Currently, Melanie is working on two ARC Discovery Projects: the first, in collaboration with colleagues at the University of Sydney and the University of Birmingham, examines the reliability of intoxicated witness memory (awarded 2021); the second, on which she leads a team at Flinders, the University of Adelaide, and the University of Melbourne, examines the impact of exposure to distressing material via content moderation, and preventative strategies to reduce negative mental health outcomes resulting from this exposure (awarded 2022). Melanie also holds funding from the Breakthrough Mental Health Research Foundation to examine exposure to distressing social media content among adolescents and young people, and how to mitigate the negative impact of this exposure (awarded 2021).
Melanie is a Fellow of the Association for Psychological Science and the Psychonomic Society, reflecting her sustained and quality contributions to the science of psychology. She served as a member of the governing board of SARMAC from 2014-2022, and has served as an Associate Editor for SARMAC’s flagship journal, the Journal of Applied Research in Memory and Cognition, since January 2022. Melanie regularly presents the results of her research at scientific conferences both nationally and internationally, is often sought out to review grants and papers in her area of expertise, and has provided expert evidence to the court in Australia and New Zealand.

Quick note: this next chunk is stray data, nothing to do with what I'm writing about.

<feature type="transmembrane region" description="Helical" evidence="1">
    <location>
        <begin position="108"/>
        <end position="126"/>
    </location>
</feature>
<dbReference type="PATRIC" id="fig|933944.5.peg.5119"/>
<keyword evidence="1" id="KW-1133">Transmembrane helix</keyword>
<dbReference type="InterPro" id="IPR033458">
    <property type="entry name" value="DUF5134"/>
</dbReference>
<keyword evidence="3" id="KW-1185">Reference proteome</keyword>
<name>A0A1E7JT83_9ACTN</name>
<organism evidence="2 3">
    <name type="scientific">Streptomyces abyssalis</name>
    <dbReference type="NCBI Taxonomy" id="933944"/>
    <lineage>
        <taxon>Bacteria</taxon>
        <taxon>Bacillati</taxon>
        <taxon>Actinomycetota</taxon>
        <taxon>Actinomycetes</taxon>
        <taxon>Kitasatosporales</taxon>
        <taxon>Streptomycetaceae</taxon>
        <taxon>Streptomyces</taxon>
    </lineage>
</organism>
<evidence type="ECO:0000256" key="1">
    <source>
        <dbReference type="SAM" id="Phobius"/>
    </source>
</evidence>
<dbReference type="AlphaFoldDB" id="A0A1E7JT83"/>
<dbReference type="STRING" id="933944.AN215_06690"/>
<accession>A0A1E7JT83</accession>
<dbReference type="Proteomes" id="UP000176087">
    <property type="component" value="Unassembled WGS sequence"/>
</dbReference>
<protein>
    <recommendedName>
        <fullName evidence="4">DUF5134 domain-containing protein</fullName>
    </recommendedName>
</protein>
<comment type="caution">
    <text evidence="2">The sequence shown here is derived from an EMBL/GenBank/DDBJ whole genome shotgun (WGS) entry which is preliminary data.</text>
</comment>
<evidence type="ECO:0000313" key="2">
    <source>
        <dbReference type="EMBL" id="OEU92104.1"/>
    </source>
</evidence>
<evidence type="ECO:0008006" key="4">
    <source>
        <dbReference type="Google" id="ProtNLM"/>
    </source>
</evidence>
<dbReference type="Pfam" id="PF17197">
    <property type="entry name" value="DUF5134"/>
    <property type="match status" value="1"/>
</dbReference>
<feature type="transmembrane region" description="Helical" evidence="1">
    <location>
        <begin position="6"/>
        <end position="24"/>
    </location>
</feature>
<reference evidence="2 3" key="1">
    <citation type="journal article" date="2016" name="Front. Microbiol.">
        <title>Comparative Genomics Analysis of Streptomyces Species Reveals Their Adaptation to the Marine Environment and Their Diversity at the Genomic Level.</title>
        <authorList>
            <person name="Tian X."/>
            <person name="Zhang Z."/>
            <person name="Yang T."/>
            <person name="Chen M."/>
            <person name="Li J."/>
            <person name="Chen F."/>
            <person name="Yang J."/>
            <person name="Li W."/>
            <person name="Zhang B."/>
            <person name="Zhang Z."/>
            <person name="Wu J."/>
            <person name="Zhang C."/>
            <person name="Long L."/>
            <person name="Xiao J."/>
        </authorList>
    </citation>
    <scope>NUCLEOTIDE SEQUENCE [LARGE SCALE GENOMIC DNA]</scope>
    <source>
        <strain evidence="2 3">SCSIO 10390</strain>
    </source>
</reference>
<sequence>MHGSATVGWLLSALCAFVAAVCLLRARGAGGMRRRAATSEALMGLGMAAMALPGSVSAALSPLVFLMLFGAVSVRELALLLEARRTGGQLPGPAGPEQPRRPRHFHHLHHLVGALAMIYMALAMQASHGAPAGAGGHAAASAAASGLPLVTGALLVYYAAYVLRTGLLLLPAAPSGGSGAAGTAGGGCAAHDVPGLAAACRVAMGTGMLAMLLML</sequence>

At Flinders, Melanie has held a variety of leadership positions, most notably as the College of Education, Psychology & Social Work Higher Degree by Research (HDR) Coordinator (Associate Dean) from 2017-2022. Since February 2023 she has served as the Deputy Teaching Program Director (Psychology), with responsibility for leading strategic teaching development. At the undergraduate level, she has shaped third-year curricula including in forensic and applied cognitive psychology, and takes an active role in training undergraduates in research. She is passionate about mentoring early and mid-career researchers.
Melanie collaborates with a wide network of collaborators with interests in memory and clinical cognition in Australia and abroad (New Zealand, UK, USA, Canada). Her work as part of the Open Door research initiative—a multi-disciplinary hub that conducts and disseminates research aimed at improving policy and service provision for veterans and first responders—is being used to shape a best-practice approach to veterans’ experience at universities across Australia. Melanie is also involved with an incident management system (Rely) that helps organisations prevent, detect and respond to a range of workplace issues, from minor incidents through to serious misconduct. She provides advice about how to best help people feel safe to disclose traumatic events such as discrimination, bullying and harassment.